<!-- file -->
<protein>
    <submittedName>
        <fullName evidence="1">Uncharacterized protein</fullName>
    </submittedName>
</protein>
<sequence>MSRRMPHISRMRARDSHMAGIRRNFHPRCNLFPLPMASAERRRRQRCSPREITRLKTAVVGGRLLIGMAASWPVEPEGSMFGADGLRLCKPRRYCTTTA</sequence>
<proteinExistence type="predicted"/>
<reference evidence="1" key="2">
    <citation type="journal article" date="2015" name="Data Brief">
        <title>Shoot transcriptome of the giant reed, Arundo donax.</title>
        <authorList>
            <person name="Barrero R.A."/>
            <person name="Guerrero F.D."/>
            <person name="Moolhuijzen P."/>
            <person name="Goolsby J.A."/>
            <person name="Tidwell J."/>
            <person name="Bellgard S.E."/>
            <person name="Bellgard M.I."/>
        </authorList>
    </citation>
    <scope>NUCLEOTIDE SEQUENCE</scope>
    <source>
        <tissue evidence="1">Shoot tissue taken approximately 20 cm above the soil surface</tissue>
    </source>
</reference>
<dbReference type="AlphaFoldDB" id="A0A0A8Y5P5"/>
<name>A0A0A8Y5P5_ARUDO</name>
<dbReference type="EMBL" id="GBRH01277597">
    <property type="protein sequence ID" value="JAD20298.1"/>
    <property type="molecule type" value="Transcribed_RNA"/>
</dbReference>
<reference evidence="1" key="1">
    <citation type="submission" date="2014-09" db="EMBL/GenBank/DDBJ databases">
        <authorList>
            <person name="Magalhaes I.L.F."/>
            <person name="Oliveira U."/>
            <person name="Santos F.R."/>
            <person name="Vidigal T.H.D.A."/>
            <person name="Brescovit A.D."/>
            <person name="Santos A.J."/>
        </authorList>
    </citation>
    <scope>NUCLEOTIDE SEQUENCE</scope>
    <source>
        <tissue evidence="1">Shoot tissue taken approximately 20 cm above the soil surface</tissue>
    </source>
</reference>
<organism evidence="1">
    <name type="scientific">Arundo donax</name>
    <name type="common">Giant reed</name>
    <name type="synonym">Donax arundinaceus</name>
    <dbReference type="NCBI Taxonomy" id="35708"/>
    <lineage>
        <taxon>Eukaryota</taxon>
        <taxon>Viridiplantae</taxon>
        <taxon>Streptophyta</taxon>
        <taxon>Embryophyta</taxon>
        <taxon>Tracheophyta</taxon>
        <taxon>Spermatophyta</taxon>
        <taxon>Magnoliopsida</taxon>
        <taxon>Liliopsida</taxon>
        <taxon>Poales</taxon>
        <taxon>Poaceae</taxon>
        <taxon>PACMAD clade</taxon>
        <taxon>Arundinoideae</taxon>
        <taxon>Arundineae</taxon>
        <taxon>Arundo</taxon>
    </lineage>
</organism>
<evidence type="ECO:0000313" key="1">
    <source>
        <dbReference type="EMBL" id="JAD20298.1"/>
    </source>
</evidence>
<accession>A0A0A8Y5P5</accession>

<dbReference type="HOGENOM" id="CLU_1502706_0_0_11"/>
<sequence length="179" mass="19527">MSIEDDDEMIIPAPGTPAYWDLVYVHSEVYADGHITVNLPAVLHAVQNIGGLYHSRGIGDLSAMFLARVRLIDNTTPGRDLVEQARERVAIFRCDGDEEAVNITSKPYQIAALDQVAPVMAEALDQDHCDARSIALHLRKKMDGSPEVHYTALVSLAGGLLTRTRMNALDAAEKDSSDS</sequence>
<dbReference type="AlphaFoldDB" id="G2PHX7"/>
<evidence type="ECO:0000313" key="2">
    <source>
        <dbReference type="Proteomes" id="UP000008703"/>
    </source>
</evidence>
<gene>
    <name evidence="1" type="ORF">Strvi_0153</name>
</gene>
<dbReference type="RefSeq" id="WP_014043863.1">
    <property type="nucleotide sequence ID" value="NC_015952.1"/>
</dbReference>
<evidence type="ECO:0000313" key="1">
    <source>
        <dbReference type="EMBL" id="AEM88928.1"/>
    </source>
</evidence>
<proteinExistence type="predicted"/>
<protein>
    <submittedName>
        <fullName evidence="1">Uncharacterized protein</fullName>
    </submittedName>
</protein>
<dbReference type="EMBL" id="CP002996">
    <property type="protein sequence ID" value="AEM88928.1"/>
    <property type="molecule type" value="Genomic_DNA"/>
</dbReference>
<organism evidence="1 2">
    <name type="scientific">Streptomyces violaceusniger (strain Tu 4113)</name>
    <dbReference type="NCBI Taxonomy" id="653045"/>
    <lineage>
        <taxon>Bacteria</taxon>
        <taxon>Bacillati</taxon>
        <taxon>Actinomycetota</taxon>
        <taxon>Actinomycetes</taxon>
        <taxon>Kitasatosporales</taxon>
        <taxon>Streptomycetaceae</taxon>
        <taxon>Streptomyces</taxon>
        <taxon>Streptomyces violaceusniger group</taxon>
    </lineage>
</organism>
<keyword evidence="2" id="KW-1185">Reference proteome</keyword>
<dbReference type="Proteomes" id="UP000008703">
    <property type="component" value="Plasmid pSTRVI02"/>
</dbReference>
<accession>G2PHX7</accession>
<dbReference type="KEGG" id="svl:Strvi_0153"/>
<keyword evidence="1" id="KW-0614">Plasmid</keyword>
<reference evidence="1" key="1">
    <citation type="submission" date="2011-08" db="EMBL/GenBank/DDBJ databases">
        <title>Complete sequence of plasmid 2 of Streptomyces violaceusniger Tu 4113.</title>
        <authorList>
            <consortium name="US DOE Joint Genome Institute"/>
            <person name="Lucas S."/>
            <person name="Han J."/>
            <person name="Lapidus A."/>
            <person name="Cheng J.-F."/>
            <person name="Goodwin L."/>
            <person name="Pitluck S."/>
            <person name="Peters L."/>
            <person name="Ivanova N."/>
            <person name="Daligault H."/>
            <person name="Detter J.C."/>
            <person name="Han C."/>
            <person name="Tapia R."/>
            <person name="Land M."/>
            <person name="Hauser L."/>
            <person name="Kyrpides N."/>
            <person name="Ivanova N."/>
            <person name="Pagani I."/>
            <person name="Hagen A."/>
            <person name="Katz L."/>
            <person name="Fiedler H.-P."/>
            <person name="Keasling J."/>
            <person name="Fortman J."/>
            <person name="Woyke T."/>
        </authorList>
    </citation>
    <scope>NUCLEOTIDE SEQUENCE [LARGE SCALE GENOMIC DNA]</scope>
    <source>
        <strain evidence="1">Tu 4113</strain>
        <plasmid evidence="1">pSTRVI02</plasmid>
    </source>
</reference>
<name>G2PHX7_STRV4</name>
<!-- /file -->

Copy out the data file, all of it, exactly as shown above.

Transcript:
<protein>
    <submittedName>
        <fullName evidence="1">Uncharacterized protein</fullName>
    </submittedName>
</protein>
<sequence>MSRRMPHISRMRARDSHMAGIRRNFHPRCNLFPLPMASAERRRRQRCSPREITRLKTAVVGGRLLIGMAASWPVEPEGSMFGADGLRLCKPRRYCTTTA</sequence>
<proteinExistence type="predicted"/>
<reference evidence="1" key="2">
    <citation type="journal article" date="2015" name="Data Brief">
        <title>Shoot transcriptome of the giant reed, Arundo donax.</title>
        <authorList>
            <person name="Barrero R.A."/>
            <person name="Guerrero F.D."/>
            <person name="Moolhuijzen P."/>
            <person name="Goolsby J.A."/>
            <person name="Tidwell J."/>
            <person name="Bellgard S.E."/>
            <person name="Bellgard M.I."/>
        </authorList>
    </citation>
    <scope>NUCLEOTIDE SEQUENCE</scope>
    <source>
        <tissue evidence="1">Shoot tissue taken approximately 20 cm above the soil surface</tissue>
    </source>
</reference>
<dbReference type="AlphaFoldDB" id="A0A0A8Y5P5"/>
<name>A0A0A8Y5P5_ARUDO</name>
<dbReference type="EMBL" id="GBRH01277597">
    <property type="protein sequence ID" value="JAD20298.1"/>
    <property type="molecule type" value="Transcribed_RNA"/>
</dbReference>
<reference evidence="1" key="1">
    <citation type="submission" date="2014-09" db="EMBL/GenBank/DDBJ databases">
        <authorList>
            <person name="Magalhaes I.L.F."/>
            <person name="Oliveira U."/>
            <person name="Santos F.R."/>
            <person name="Vidigal T.H.D.A."/>
            <person name="Brescovit A.D."/>
            <person name="Santos A.J."/>
        </authorList>
    </citation>
    <scope>NUCLEOTIDE SEQUENCE</scope>
    <source>
        <tissue evidence="1">Shoot tissue taken approximately 20 cm above the soil surface</tissue>
    </source>
</reference>
<organism evidence="1">
    <name type="scientific">Arundo donax</name>
    <name type="common">Giant reed</name>
    <name type="synonym">Donax arundinaceus</name>
    <dbReference type="NCBI Taxonomy" id="35708"/>
    <lineage>
        <taxon>Eukaryota</taxon>
        <taxon>Viridiplantae</taxon>
        <taxon>Streptophyta</taxon>
        <taxon>Embryophyta</taxon>
        <taxon>Tracheophyta</taxon>
        <taxon>Spermatophyta</taxon>
        <taxon>Magnoliopsida</taxon>
        <taxon>Liliopsida</taxon>
        <taxon>Poales</taxon>
        <taxon>Poaceae</taxon>
        <taxon>PACMAD clade</taxon>
        <taxon>Arundinoideae</taxon>
        <taxon>Arundineae</taxon>
        <taxon>Arundo</taxon>
    </lineage>
</organism>
<evidence type="ECO:0000313" key="1">
    <source>
        <dbReference type="EMBL" id="JAD20298.1"/>
    </source>
</evidence>
<accession>A0A0A8Y5P5</accession>

<dbReference type="HOGENOM" id="CLU_1502706_0_0_11"/>
<sequence length="179" mass="19527">MSIEDDDEMIIPAPGTPAYWDLVYVHSEVYADGHITVNLPAVLHAVQNIGGLYHSRGIGDLSAMFLARVRLIDNTTPGRDLVEQARERVAIFRCDGDEEAVNITSKPYQIAALDQVAPVMAEALDQDHCDARSIALHLRKKMDGSPEVHYTALVSLAGGLLTRTRMNALDAAEKDSSDS</sequence>
<dbReference type="AlphaFoldDB" id="G2PHX7"/>
<evidence type="ECO:0000313" key="2">
    <source>
        <dbReference type="Proteomes" id="UP000008703"/>
    </source>
</evidence>
<gene>
    <name evidence="1" type="ORF">Strvi_0153</name>
</gene>
<dbReference type="RefSeq" id="WP_014043863.1">
    <property type="nucleotide sequence ID" value="NC_015952.1"/>
</dbReference>
<evidence type="ECO:0000313" key="1">
    <source>
        <dbReference type="EMBL" id="AEM88928.1"/>
    </source>
</evidence>
<proteinExistence type="predicted"/>
<protein>
    <submittedName>
        <fullName evidence="1">Uncharacterized protein</fullName>
    </submittedName>
</protein>
<dbReference type="EMBL" id="CP002996">
    <property type="protein sequence ID" value="AEM88928.1"/>
    <property type="molecule type" value="Genomic_DNA"/>
</dbReference>
<organism evidence="1 2">
    <name type="scientific">Streptomyces violaceusniger (strain Tu 4113)</name>
    <dbReference type="NCBI Taxonomy" id="653045"/>
    <lineage>
        <taxon>Bacteria</taxon>
        <taxon>Bacillati</taxon>
        <taxon>Actinomycetota</taxon>
        <taxon>Actinomycetes</taxon>
        <taxon>Kitasatosporales</taxon>
        <taxon>Streptomycetaceae</taxon>
        <taxon>Streptomyces</taxon>
        <taxon>Streptomyces violaceusniger group</taxon>
    </lineage>
</organism>
<keyword evidence="2" id="KW-1185">Reference proteome</keyword>
<dbReference type="Proteomes" id="UP000008703">
    <property type="component" value="Plasmid pSTRVI02"/>
</dbReference>
<accession>G2PHX7</accession>
<dbReference type="KEGG" id="svl:Strvi_0153"/>
<keyword evidence="1" id="KW-0614">Plasmid</keyword>
<reference evidence="1" key="1">
    <citation type="submission" date="2011-08" db="EMBL/GenBank/DDBJ databases">
        <title>Complete sequence of plasmid 2 of Streptomyces violaceusniger Tu 4113.</title>
        <authorList>
            <consortium name="US DOE Joint Genome Institute"/>
            <person name="Lucas S."/>
            <person name="Han J."/>
            <person name="Lapidus A."/>
            <person name="Cheng J.-F."/>
            <person name="Goodwin L."/>
            <person name="Pitluck S."/>
            <person name="Peters L."/>
            <person name="Ivanova N."/>
            <person name="Daligault H."/>
            <person name="Detter J.C."/>
            <person name="Han C."/>
            <person name="Tapia R."/>
            <person name="Land M."/>
            <person name="Hauser L."/>
            <person name="Kyrpides N."/>
            <person name="Ivanova N."/>
            <person name="Pagani I."/>
            <person name="Hagen A."/>
            <person name="Katz L."/>
            <person name="Fiedler H.-P."/>
            <person name="Keasling J."/>
            <person name="Fortman J."/>
            <person name="Woyke T."/>
        </authorList>
    </citation>
    <scope>NUCLEOTIDE SEQUENCE [LARGE SCALE GENOMIC DNA]</scope>
    <source>
        <strain evidence="1">Tu 4113</strain>
        <plasmid evidence="1">pSTRVI02</plasmid>
    </source>
</reference>
<name>G2PHX7_STRV4</name>